Jambo my friends; While this is not the regular monthly update I do want to share some of the goings on with you.
Foremost the Micro franchise was begun in easy fashion and while the jury is our as far as the real ability to save and pay back the loan all indications are very positive. The Board is expecting it will be four to five months before we have a real demonstration of the villages readiness to jump to this level in the economy. Prayer for them is certainly appropriate and helpful.
We are expecting to launch the “cow project” in October when we are there, that will be part of the work we will participate in, more of that in a week or two.
There is plenty of room for additional travelers but the time is getting short, Mid August will be benchmark if you do not have your Passport or your International shots yet.
There are certainly things going on which are in the preliminary stages for the village and I hope to share some of that in the coming days.
Last week I had the opportunity to shoot through Seattle and talk to a few folks in Blaine Washington. What a great evening we had. The reception was just great and the fellowship and interest in our little village was very encouraging. As I learned during the years of Go and Do Likewise here locally, I never know who is being ministered to, so we Just Do It. This is a great way to go forth.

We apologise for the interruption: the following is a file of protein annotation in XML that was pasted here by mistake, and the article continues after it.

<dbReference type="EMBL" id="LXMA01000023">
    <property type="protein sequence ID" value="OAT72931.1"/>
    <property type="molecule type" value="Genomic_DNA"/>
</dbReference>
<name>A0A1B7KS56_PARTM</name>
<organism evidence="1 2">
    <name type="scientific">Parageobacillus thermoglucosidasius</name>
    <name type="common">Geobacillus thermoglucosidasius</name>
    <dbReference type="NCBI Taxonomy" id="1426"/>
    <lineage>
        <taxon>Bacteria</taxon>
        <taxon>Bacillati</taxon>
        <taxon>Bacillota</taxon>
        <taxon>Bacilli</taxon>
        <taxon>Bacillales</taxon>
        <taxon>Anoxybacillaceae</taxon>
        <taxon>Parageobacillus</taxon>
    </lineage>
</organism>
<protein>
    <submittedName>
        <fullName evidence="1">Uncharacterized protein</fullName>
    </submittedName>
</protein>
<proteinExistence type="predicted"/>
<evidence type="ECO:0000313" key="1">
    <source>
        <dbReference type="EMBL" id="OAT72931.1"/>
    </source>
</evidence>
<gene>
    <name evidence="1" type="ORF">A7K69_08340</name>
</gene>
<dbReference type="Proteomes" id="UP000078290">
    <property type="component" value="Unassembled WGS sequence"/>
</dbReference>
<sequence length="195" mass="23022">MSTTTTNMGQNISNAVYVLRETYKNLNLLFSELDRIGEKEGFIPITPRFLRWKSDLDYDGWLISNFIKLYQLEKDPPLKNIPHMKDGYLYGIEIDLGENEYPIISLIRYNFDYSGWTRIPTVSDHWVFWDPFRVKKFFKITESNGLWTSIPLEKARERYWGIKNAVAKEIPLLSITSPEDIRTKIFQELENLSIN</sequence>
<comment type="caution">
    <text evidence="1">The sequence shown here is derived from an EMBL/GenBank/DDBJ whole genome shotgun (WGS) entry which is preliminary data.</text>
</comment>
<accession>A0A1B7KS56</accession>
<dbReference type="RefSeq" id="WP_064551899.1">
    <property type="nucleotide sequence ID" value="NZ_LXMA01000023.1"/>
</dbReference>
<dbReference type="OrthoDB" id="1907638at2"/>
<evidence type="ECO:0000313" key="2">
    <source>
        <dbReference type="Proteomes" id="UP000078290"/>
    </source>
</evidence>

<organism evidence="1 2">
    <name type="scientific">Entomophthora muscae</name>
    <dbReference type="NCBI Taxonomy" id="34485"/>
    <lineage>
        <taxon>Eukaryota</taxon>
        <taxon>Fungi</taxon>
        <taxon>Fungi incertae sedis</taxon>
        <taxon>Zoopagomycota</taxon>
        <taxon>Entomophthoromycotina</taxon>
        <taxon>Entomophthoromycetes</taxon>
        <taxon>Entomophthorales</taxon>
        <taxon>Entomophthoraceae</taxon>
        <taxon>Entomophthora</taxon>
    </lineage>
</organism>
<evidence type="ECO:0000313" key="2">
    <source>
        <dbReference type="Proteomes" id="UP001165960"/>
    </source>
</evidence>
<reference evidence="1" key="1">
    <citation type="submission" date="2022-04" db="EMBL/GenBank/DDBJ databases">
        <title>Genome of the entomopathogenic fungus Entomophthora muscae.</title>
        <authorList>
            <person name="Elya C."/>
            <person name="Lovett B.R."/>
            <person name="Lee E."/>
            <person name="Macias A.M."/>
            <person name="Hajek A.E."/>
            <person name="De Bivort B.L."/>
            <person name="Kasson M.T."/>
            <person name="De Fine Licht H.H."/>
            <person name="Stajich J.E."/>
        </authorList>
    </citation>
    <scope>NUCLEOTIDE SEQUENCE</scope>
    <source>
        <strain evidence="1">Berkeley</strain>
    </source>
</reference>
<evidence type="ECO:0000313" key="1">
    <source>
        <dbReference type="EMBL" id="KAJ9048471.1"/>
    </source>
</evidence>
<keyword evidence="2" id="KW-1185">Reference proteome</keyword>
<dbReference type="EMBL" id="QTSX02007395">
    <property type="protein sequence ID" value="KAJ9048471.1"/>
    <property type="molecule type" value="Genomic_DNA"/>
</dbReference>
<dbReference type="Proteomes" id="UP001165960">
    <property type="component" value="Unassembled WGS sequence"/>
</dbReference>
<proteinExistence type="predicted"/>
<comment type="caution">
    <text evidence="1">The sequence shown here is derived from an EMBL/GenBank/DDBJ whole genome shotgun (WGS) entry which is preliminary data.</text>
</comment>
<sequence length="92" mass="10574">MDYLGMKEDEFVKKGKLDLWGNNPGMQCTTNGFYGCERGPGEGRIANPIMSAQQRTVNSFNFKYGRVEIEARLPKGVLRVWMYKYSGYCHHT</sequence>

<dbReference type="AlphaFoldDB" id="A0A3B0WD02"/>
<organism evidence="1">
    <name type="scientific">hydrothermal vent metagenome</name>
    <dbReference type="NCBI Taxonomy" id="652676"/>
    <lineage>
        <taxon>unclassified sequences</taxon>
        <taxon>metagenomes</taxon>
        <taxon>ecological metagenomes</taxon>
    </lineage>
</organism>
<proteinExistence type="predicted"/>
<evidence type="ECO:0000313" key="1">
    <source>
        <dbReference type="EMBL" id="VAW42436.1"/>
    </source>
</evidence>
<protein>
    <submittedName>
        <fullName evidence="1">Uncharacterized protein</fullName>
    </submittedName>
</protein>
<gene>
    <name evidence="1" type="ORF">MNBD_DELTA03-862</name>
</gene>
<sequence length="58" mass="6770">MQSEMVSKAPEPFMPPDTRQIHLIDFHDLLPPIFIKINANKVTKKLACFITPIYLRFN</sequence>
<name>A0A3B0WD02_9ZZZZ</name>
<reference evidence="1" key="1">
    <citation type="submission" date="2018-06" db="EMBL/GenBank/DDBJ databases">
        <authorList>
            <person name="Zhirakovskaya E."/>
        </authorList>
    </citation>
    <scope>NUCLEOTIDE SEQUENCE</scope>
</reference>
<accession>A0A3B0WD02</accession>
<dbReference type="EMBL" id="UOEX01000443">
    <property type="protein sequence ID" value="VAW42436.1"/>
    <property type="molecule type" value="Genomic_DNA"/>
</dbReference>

So far we have had three meetings to present the work and hope for Rionchogu, I believe two a month is very minimal, but I need your help. Please pray about getting a few folks together in your house, a Subway sandwich, some cold drinks and a few interested folks make for a great evening. There is no minimum number, but I hope we could get five or six. The main thing is we continue to talk about this. So, again my request is, help me please, the story is powerful in itself, we just simply tell the story.Blessings and love.
P.S. I will go almost anywhere to share the story, just a little bit of advance notice and we can do this.
Bud PotterJambo: is a friendly Swahili greeting traders offered their customers in Central Africa before colonization.